AU's English Division would like to remind once again about the upcoming Alfred Literary Festival, or “Alf” for short. In last issue's article, we introduced Katey Schultz, one of our visiting writers. During the festival, Schultz will run a workshop geared towards short fiction writing alongside our other visiting writer, Tiffany Midge.
Tiffany Midge is a poet whose work seems to navigate the dual-nature of Native-American identity in today's world. She's just published a memoir, Bury My Heart at Chuck E. Cheese's this past year, which traverses feminism, Standing Rock, and the current administration. Her most recent collection of poetry from 2017, The Woman Who Married A Bear was awarded a Kenyon Review Earthworks Prize for Indigenous Poetry, as well as a National Cowboy & Western Heritage Museum's Western Heritage Award for Poetry Book.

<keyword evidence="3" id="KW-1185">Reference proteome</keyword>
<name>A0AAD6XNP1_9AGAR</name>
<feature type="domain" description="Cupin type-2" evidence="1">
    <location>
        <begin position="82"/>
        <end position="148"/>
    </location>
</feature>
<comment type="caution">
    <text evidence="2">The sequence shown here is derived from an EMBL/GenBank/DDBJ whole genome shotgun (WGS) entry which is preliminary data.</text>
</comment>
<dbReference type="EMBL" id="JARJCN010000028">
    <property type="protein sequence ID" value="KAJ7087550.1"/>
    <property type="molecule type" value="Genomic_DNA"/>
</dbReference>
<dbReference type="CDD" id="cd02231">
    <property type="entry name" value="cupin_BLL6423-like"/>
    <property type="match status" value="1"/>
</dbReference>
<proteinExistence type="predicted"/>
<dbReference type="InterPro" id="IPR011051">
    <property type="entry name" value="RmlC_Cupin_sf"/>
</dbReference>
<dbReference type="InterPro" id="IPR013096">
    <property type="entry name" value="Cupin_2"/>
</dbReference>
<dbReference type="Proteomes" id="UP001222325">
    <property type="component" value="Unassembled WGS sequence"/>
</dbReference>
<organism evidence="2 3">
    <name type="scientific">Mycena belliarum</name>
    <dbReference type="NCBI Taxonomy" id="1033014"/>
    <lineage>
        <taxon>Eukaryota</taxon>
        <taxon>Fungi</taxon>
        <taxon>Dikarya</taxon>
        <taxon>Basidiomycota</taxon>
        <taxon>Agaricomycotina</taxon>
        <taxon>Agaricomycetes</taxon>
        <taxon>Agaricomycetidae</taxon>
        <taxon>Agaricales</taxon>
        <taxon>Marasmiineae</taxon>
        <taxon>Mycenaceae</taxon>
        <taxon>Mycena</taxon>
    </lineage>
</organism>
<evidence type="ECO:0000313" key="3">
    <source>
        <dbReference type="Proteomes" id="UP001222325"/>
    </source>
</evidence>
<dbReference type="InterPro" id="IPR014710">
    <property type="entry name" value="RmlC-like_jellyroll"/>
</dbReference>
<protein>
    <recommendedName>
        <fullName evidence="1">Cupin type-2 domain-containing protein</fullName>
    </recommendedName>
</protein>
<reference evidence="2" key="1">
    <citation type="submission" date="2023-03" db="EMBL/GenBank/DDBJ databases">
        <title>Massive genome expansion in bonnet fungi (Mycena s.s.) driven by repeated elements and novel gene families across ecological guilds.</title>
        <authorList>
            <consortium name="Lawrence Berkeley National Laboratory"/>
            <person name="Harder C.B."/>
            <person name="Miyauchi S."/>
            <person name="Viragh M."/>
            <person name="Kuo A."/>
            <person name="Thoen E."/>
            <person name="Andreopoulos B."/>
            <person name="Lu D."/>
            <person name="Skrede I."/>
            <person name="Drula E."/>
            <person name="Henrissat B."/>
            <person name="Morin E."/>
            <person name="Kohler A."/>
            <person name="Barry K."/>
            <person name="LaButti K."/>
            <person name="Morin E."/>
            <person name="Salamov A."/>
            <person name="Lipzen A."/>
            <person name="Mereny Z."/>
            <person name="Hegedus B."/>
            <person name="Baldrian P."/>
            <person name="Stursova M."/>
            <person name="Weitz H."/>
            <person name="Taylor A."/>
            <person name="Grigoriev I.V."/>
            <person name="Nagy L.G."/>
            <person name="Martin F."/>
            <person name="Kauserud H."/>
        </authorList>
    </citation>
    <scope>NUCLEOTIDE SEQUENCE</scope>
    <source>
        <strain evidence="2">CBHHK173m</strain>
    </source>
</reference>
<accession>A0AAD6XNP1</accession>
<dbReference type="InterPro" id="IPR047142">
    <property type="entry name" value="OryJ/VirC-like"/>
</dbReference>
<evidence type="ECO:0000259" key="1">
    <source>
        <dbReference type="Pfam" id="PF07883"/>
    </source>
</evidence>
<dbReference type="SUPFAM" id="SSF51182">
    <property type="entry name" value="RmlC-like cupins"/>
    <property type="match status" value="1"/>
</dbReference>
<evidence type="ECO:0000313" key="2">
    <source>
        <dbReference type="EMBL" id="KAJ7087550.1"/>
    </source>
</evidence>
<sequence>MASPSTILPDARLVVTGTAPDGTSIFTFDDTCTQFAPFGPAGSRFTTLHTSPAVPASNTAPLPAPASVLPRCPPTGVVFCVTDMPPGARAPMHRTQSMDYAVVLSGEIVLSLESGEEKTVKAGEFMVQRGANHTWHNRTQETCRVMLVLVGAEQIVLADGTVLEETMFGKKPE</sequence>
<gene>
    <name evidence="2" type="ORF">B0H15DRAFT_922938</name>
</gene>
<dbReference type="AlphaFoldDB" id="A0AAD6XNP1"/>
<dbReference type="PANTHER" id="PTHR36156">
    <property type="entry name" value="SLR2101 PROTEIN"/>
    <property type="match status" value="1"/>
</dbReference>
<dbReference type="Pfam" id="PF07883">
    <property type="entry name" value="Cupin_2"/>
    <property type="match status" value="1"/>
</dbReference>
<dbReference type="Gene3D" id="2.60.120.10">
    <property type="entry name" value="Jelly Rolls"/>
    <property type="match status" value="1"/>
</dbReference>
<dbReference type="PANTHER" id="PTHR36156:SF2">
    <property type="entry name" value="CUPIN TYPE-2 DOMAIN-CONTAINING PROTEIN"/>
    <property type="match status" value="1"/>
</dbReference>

The Literary Festival welcomes any and all who have an interest in poetry. You may like to sit and listen, or you might have a few stanzas lying around, marinating in your journal. Everyone is welcome to share their work in a judgement-free environment, and Midge will also be holding a poetry workshop next-door to Katey Schultz. Both workshops are open to all visitors, and various snacks and food will be served throughout.
In case you missed it from the last issue, the Alfred Literary Festival begins on the evening of Thursday, March 19 with a reading from Katey Schultz. On Friday, March 20 There will be a reading from Tiffany Midge. Both readings will take place inside Scholes Library. Each writer will also simultaneously host an open workshop on the morning of Saturday, March 21 on the second floor of Seidlin Hall. Later on Saturday, in the Alumni Lounge at Powell Student Center, the festival will conclude with an informal round-table discussion where students, visitors and faculty talk craft, make connections, and reinvigorate a writing community. We hope to see you there!
By Andrew Wiechert